Skip to main content

Atiśa

Atiśa (also Atīśa and Dīpaṅkaraśrījñāna; c.982–1054). Indian teacher who strongly influenced the development of Buddhism during its ‘second diffusion’ in Tibet. As one of the most revered teachers in India, Atiśa left to enter Tibet in 1042 at the invitation of King Byang.chub.ʾod, and stayed until his death.

On arrival in Tibet, Atiśa found that Buddhism was only beginning to reassert itself there following the earlier persecution by King Langdarma, and that the monks lacked guidance on interpretation of the ‘old’ tantras such as Atiśa found at Samye, and the ‘new’ tantras being freshly introduced by the great traveller-translators such as Rinchen Zangpo. Atiśa's main task was to correct their superficial interpretations. Atiśa accomplished this essentially by emphasizing monastic discipline, the grounding of Tantrism in the philosophy and ethics of the sūtras, and the need for a pupil to devote himself to a single teacher. Atiśa is credited with the introduction into Tibet of the worship of Tārā, and of the popular system of meditation and philosophy known as Lojong (blo.sbyong, ‘mind training’), which involves such meditations as the consideration of all beings as having been one's mother in a previous existence. Of more than 200 works ascribed to Atiśa, his most famous is Bodhipathapradīpa (A Lamp for the Path to Enlightenment), elucidating the correct development of the bodhisattva.

Cite this article
Pick a style below, and copy the text for your bibliography.

  • MLA
  • Chicago
  • APA

"Atiśa." The Concise Oxford Dictionary of World Religions. . Encyclopedia.com. 17 Aug. 2017 <http://www.encyclopedia.com>.

"Atiśa." The Concise Oxford Dictionary of World Religions. . Encyclopedia.com. (August 17, 2017). http://www.encyclopedia.com/religion/dictionaries-thesauruses-pictures-and-press-releases/atisa

"Atiśa." The Concise Oxford Dictionary of World Religions. . Retrieved August 17, 2017 from Encyclopedia.com: http://www.encyclopedia.com/religion/dictionaries-thesauruses-pictures-and-press-releases/atisa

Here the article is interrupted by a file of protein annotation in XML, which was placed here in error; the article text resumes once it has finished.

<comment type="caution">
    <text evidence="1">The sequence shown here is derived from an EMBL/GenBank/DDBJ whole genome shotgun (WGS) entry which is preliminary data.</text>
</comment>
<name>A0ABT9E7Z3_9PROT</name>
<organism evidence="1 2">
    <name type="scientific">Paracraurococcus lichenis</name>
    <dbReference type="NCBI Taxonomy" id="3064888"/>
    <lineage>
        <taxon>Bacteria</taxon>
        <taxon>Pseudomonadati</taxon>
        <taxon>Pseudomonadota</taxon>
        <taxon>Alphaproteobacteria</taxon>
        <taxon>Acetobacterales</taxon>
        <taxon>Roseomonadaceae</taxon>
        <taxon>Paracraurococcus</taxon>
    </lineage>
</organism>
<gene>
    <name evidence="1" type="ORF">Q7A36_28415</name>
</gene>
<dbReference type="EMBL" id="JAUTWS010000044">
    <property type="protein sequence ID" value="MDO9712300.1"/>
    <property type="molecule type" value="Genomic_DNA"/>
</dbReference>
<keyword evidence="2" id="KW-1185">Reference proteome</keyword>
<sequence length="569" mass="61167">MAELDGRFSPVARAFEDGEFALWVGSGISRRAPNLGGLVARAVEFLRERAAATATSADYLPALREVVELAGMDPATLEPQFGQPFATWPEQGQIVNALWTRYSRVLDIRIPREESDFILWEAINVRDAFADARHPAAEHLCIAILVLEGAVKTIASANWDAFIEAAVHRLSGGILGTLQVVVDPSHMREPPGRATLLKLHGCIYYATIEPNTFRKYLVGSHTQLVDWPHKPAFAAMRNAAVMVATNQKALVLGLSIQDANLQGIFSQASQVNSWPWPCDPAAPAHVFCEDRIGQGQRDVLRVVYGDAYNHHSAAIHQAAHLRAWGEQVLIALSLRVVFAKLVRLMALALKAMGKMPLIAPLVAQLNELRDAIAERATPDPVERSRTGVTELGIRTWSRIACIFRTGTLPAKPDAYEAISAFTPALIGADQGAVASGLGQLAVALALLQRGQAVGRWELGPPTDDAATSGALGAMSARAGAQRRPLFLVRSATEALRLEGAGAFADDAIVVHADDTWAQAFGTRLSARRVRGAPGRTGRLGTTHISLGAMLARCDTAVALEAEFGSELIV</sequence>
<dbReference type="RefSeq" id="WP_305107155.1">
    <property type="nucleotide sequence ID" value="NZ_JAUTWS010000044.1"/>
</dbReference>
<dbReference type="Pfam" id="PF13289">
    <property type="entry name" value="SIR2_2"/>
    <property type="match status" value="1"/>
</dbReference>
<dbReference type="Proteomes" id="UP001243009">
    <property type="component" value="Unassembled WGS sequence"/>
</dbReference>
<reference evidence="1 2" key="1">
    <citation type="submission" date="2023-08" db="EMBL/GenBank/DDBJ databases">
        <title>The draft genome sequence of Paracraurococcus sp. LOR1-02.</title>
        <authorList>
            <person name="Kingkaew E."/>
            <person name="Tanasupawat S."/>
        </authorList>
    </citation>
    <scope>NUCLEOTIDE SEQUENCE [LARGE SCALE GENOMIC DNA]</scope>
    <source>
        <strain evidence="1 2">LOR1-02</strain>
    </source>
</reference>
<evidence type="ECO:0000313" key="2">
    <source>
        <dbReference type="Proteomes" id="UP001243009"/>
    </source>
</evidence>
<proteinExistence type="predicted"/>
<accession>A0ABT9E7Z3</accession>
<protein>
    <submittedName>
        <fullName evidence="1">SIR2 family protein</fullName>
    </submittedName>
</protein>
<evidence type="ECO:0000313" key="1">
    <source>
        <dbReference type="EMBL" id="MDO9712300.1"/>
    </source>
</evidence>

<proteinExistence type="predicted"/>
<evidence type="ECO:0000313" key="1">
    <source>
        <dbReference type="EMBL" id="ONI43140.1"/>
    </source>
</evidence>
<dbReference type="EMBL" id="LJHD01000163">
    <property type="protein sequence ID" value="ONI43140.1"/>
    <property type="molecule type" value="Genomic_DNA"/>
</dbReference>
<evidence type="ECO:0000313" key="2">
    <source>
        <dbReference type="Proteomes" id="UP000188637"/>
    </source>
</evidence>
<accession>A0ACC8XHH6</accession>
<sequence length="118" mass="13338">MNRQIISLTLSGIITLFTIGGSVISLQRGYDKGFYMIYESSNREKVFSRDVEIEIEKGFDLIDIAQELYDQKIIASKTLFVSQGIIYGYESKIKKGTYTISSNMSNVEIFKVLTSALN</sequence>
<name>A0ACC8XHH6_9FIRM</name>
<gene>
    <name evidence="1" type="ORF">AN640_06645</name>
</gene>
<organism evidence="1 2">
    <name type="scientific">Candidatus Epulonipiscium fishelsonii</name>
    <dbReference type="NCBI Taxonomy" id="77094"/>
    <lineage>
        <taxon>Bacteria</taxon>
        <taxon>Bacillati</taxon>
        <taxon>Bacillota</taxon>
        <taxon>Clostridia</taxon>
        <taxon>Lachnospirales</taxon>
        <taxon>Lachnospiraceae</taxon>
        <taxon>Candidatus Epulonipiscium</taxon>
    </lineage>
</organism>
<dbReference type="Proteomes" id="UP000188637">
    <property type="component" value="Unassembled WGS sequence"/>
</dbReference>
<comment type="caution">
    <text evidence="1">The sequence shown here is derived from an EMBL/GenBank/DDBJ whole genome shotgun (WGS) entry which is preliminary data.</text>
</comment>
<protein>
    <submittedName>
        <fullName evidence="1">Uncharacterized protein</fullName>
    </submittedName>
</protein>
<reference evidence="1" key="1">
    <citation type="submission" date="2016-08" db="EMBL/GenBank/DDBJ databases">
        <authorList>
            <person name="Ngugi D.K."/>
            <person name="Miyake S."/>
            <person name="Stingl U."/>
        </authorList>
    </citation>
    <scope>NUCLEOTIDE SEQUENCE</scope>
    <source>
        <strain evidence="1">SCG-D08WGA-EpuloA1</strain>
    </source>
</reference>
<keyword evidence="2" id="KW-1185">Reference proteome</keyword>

Learn more about citation styles

Citation styles

Encyclopedia.com gives you the ability to cite reference entries and articles according to common styles from the Modern Language Association (MLA), The Chicago Manual of Style, and the American Psychological Association (APA).

Within the “Cite this article” tool, pick a style to see how all available information looks when formatted according to that style. Then, copy and paste the text into your bibliography or works cited list.

Because each style has its own formatting nuances that evolve over time and not all information is available for every reference entry or article, Encyclopedia.com cannot guarantee each citation it generates. Therefore, it’s best to use Encyclopedia.com citations as a starting point before checking the style against your school or publication’s requirements and the most-recent information available at these sites:

Modern Language Association

http://www.mla.org/style

The Chicago Manual of Style

http://www.chicagomanualofstyle.org/tools_citationguide.html

American Psychological Association

http://apastyle.apa.org/

Notes:
  • Most online reference entries and articles do not have page numbers. Therefore, that information is unavailable for most Encyclopedia.com content. However, the date of retrieval is often important. Refer to each style’s convention regarding the best way to format page numbers and retrieval dates.
  • In addition to the MLA, Chicago, and APA styles, your school, university, publication, or institution may have its own requirements for citations. Therefore, be sure to refer to those guidelines when editing your bibliography or works cited list.